Alcohol and substance abuse

Many elements of legal practice can help foster, rather than deter, alcohol and substance abuse. It's critical to address these issues before you begin your legal career.

Alcohol and substance abuse are serious problems for lawyers.  As many as 1 in 5 lawyers is an alcoholic or addict.  A significant percentage of lawyer discipline cases—as much as a third or more—in just about every state involve problems related to addiction (those client funds can look pretty tempting when you need a fix).  So it’s really no joking matter.

Why is there such a high prevalence of substance and alcohol abuse among lawyers? The number one reason is stress.  Alcohol can help you take the edge off.  Stimulants can help you get all that work done. 

But there are also a couple of more reasons that have to do with lawyer culture, a culture developed and fostered in law school.  Element number one of that culture is the “work hard, party hard” ethic.  Instead of using any precious time off to pursue healthy adventures, law students (and then lawyers) often find themselves drinking.  A lot.  And because everyone else is drinking too, it seems normal.  Not a problem at all.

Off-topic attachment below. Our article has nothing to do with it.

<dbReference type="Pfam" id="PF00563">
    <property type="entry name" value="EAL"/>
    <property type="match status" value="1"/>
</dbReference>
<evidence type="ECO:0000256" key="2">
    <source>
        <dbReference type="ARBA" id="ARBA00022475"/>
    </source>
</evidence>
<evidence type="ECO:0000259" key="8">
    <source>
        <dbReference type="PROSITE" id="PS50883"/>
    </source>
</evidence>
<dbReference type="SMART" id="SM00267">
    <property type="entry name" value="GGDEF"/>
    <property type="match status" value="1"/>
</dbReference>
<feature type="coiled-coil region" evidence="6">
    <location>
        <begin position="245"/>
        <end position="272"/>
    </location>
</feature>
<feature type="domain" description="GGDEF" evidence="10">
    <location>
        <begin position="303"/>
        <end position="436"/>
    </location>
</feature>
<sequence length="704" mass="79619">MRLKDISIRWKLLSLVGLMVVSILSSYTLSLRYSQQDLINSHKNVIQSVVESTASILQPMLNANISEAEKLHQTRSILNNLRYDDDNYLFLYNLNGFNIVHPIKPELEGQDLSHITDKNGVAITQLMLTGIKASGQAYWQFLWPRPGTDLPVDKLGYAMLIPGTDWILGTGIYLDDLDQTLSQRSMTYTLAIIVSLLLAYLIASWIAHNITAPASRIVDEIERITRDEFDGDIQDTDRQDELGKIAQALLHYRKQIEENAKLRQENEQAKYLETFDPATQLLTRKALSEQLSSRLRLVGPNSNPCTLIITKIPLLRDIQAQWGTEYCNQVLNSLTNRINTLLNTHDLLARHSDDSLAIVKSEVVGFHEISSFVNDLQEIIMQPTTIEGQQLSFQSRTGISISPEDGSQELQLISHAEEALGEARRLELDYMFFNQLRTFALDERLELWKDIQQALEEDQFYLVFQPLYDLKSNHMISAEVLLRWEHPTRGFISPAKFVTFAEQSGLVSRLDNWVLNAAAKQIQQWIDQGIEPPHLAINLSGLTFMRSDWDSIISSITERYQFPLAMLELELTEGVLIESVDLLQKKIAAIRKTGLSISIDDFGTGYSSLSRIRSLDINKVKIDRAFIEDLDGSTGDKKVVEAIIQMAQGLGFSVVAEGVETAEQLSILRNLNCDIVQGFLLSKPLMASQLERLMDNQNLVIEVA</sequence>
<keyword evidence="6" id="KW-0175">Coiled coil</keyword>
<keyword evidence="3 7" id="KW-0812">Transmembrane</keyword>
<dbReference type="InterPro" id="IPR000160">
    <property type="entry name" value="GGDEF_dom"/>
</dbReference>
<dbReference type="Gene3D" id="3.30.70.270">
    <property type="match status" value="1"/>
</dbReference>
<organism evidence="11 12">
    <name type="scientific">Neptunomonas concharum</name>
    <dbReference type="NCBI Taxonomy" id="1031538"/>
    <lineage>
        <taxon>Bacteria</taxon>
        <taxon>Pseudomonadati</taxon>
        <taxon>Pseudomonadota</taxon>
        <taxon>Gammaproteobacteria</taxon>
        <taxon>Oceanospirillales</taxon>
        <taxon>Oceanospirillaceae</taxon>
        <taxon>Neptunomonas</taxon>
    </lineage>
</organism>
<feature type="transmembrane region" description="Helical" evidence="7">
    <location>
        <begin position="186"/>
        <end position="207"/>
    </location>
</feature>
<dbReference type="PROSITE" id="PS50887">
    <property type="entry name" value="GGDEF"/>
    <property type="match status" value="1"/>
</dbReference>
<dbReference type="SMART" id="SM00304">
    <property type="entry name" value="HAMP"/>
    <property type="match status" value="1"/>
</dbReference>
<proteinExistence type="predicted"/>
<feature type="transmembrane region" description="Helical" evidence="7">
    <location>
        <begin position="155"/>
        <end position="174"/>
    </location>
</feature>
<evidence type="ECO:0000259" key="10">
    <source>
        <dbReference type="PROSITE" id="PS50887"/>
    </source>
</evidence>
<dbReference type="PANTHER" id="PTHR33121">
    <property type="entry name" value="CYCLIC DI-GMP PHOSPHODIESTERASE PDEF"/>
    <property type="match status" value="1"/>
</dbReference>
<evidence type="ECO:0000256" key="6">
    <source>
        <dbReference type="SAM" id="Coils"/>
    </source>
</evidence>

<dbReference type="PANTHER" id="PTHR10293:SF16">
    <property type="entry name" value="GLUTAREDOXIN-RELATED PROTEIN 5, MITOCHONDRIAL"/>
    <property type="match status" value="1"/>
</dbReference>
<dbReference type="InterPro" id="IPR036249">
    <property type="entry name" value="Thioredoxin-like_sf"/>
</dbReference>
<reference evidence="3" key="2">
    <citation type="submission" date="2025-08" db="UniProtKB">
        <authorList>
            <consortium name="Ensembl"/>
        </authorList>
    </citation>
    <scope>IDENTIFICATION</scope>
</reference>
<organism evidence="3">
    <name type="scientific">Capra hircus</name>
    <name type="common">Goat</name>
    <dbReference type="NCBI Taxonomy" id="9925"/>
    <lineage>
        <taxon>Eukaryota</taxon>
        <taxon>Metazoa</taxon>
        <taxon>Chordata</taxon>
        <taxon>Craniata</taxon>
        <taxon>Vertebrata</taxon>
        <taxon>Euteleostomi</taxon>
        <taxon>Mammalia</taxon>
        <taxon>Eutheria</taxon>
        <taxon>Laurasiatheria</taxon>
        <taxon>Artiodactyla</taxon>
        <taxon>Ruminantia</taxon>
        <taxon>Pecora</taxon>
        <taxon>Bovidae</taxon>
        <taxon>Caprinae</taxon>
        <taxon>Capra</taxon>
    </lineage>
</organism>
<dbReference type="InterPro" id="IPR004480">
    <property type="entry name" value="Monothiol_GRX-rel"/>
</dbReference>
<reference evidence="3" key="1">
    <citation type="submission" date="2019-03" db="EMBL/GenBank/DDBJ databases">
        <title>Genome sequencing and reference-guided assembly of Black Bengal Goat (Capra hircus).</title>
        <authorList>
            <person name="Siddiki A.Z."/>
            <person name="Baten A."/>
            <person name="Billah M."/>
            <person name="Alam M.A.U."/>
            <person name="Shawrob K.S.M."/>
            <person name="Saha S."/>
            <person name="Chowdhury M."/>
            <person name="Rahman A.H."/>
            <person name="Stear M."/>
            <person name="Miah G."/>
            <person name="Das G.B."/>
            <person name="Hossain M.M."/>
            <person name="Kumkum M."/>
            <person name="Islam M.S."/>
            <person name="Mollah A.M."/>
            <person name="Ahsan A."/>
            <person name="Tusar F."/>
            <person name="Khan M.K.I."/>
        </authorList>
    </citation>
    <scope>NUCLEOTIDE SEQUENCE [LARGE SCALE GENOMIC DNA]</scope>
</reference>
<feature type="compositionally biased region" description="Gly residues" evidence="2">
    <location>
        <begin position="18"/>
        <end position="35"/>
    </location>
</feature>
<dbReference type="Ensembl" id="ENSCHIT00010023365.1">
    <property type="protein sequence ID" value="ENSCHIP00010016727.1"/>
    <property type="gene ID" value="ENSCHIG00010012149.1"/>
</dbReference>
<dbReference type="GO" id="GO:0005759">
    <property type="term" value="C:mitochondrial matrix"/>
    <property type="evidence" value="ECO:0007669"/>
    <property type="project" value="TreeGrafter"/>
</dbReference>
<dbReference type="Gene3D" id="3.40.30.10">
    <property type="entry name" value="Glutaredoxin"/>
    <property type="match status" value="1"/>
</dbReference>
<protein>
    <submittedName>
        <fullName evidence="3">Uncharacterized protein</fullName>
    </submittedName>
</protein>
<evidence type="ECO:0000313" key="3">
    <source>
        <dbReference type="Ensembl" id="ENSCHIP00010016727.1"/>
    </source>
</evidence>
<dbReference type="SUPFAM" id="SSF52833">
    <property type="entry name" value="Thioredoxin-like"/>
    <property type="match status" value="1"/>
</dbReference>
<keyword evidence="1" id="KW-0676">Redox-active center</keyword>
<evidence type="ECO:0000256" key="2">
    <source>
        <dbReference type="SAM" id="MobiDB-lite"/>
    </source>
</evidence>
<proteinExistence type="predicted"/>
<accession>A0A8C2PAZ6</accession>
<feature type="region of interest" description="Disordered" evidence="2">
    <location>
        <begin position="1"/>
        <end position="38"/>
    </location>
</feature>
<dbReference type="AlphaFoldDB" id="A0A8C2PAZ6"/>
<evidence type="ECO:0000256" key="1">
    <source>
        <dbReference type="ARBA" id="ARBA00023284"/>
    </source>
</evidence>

Element number two of this culture is the dispassion bred into law students and lawyers.  Part of “thinking like a lawyer” is learning to bracket one’s emotions in order to more objectively analyze the situation at hand.  That bracketing is useful to a great extent, but it also breeds a culture in which emotion is derided and disdained.  Lawyers aren’t supposed to have emotions, the thinking goes, and therefore if you do, you better drown them with alcohol or drugs. 

If you suspect you might have a drinking or drug problem already—if friends tell you they’re worried, if it runs in your family, if this page is making you angry or anxious—then you’d be wise to begin addressing it now, before you take on the added stresses of law school and lawyering.  Before the lawyer culture takes hold of your addictions and feeds into it day after day.  It’s so much harder to stop when you’re immersed in a world that is encouraging you to keep going.

There are resources on campus for current students dealing with alcohol or drug issues.  State bar associations also sponsor resources for law students and attorneys, like Lawyers Concerned for Lawyers in Massachusetts.